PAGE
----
|Dr. Patrick C. Meirick
Position: Associate Professor
Education: Ph.D., University of Minnesota, 2002
Office: Burton Hall Room 117
Office Hours: TR 10:00-11:30
Classes Fall 2014 semester:
COMM 4713 Issues in Communication Study
COMM 5343 Mass Communication Perspectives
Academic Interests: Dr. Meirick is an associate professor in the Department of Communication. He specializes in political and mass communication. His research typically examines media effects at the individual level, focusing on cognition and motivation. His main areas are 1) the predictors and consequences of perceived media influence on the self and others, and 2) message and audience characteristics in the effects of political advertising. His most recent work has fused these two areas and found that the perceived effects of political advertising on others may both mobilize and demobilize political participation – depending on who is thought to be swayed by whose ads.
His work has appeared in Journal of Communication, Communication Research, Communication Reports, Journalism and Mass Communication Quarterly, Media Psychology, American Journal of Media Psychology, International Journal of Public Opinion Research, Mass Communication and Society, Social Science Quarterly, Journal of Sports Media, Journal of Advertising, and (soon) Journal of Political Marketing.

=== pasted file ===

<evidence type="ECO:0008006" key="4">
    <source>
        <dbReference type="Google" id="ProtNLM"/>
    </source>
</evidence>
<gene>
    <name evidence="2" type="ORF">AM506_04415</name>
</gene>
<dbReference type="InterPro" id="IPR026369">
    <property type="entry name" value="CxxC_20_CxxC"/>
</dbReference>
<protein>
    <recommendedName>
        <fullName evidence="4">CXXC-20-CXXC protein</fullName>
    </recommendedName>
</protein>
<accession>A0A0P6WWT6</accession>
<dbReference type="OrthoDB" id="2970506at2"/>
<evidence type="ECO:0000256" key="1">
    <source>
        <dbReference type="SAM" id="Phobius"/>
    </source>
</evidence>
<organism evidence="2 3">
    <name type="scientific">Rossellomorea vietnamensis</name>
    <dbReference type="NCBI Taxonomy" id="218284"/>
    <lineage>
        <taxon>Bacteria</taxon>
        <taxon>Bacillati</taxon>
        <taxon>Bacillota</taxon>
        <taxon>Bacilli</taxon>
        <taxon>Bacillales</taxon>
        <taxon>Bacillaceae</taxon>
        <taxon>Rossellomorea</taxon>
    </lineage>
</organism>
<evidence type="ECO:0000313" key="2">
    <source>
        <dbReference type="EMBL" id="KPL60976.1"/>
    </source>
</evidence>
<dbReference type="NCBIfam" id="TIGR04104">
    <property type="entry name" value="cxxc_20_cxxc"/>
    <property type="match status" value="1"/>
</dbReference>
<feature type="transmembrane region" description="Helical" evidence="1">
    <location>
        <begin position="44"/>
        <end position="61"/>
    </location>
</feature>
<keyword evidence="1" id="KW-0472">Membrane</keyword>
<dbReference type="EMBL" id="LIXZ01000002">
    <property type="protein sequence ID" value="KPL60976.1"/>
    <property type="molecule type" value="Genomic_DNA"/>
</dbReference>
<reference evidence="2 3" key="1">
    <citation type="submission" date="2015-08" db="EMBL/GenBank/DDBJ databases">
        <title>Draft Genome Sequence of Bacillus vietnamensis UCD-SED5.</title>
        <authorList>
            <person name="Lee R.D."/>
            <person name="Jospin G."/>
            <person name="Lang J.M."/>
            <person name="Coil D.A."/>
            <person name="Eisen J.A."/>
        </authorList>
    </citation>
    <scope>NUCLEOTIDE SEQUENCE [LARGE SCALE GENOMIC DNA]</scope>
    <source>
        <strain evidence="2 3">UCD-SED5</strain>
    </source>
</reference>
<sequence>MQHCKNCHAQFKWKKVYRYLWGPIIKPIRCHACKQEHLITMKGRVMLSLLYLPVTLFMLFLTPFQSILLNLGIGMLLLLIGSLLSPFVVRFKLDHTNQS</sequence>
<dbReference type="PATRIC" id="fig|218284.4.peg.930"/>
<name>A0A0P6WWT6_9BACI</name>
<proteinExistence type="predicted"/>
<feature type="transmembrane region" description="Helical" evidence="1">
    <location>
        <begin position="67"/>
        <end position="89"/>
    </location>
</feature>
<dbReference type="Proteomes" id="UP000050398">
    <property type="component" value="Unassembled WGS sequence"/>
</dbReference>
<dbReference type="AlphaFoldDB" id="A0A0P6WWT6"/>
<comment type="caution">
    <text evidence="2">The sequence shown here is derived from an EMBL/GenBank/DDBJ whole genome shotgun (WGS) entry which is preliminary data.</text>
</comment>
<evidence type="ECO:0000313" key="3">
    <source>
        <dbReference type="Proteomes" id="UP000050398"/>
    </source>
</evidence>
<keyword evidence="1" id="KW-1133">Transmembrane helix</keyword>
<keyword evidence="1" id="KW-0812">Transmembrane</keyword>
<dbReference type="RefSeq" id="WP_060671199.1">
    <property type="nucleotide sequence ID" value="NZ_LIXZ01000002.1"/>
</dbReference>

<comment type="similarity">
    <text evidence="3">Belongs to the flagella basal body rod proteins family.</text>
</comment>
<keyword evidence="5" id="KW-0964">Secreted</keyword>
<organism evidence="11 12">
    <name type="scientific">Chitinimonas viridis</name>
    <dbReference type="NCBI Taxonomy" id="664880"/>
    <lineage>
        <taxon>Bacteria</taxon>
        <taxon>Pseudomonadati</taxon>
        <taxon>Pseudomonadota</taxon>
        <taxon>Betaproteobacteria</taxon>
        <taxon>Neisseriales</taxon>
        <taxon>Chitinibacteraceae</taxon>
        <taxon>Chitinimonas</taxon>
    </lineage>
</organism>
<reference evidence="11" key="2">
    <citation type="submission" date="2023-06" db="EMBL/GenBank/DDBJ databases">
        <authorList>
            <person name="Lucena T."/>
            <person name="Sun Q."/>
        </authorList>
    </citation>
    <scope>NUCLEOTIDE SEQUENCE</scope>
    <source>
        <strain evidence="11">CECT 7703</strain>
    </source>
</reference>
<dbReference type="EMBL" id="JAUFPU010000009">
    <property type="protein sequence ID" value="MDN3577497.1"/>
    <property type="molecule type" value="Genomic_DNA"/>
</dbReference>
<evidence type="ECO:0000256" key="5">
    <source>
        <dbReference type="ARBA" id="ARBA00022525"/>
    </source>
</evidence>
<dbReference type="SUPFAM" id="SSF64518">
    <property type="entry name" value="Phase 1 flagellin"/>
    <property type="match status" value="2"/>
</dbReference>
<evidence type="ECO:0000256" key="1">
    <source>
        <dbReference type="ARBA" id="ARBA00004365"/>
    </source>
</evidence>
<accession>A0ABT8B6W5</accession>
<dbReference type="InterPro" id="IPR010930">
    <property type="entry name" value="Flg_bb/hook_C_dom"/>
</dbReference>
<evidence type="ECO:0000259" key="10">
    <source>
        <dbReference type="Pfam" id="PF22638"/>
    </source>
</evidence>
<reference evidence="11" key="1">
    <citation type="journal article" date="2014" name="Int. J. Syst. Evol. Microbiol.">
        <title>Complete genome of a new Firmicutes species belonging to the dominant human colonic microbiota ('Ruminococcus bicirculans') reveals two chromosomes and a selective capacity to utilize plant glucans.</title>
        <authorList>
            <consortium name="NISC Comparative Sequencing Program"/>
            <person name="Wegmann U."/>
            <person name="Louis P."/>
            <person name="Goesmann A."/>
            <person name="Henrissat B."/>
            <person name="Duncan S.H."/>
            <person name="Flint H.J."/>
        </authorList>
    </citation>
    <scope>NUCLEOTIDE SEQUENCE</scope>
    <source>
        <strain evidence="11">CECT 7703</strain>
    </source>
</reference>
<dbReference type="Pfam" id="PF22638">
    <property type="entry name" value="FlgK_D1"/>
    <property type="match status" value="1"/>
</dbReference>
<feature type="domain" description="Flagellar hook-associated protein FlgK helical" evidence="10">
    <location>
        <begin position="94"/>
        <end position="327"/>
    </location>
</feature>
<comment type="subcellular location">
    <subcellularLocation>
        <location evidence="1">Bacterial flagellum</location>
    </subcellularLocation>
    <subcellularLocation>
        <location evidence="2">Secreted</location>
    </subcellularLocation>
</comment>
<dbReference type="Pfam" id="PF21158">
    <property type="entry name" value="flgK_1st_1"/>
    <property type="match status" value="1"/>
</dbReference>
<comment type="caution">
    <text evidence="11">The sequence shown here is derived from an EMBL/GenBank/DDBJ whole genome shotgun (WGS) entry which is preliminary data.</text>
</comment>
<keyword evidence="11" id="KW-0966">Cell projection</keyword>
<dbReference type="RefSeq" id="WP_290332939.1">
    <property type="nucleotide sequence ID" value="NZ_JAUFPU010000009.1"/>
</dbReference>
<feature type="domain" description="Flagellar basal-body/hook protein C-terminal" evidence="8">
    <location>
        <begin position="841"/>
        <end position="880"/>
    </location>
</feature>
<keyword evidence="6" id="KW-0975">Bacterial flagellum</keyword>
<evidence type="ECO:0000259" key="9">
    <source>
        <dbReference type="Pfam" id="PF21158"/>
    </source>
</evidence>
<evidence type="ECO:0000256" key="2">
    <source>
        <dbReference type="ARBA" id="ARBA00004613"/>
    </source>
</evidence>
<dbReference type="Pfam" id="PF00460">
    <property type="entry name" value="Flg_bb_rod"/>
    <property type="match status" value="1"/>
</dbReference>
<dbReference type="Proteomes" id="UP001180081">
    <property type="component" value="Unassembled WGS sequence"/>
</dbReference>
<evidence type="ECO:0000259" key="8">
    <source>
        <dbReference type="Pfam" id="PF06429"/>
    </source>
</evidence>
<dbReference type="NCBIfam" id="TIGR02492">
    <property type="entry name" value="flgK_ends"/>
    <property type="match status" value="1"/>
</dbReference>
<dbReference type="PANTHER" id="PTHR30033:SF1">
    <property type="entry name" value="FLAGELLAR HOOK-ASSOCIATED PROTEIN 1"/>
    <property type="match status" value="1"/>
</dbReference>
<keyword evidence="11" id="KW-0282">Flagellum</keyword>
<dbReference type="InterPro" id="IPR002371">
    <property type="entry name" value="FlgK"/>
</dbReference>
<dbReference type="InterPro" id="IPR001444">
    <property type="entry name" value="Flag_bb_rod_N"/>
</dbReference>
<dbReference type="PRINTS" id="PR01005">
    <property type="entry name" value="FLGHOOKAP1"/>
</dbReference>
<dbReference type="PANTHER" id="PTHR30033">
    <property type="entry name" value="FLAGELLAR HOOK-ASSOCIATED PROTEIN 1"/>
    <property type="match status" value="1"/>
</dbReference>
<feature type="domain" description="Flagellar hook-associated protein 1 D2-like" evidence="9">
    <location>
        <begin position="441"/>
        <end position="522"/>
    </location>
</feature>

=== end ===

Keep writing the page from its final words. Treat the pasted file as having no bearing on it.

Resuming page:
Dr. Meirick is a past head of the Communication Theory and Methodology division of AEJMC. He serves on the editorial boards of Communication Research, Journalism and Mass Communication Quarterly, Mass Communication and Society, and Journal of Advertising. Before entering academia, he worked for seven years as an award-wining newspaper reporter, editor, and columnist.
Meirick, P. C. & Nisbett, G.S. (in press). I approve this message: Effects of sponsorship, ad tone, and reactance in 2008 presidential advertising. Mass Communication and Society, 14 (5).
Meirick, P. C., Nisbett, G.S., Jefferson, M.D., & Pfau, M.W. (2011). The influence of tone, target, and issue ownership on political advertising effects in primary versus general elections. Journal of Political Marketing, 10, 275-296.
Meirick, P. C. (2008). Targeted audiences in anti-drug ads: Message cues, perceived exposure, perceived effects, and support for funding. Media Psychology, 11, 283-309.
Edy, J. A. & Meirick, P.C. (2007). Wanted, dead or alive: Media frames, frame adoption, and support for the war in Afghanistan. Journal of Communication, 57, 119-141. Reprinted in Media Power in Politics, 6th Edition, D. Graber (Ed.), Washington: Congressional Quarterly Press.
Meirick, P. C. (2005). Rethinking the target corollary: The effects of social distance, perceived exposure and perceived predispositions on first- and third-person perceptions. Communication Research, 32, 822-843.
Meirick, P. C. (2004). Topic-relevant reference groups and dimensions of distance: Political advertising and first- and third-person effects. Communication Research, 31, 234-255.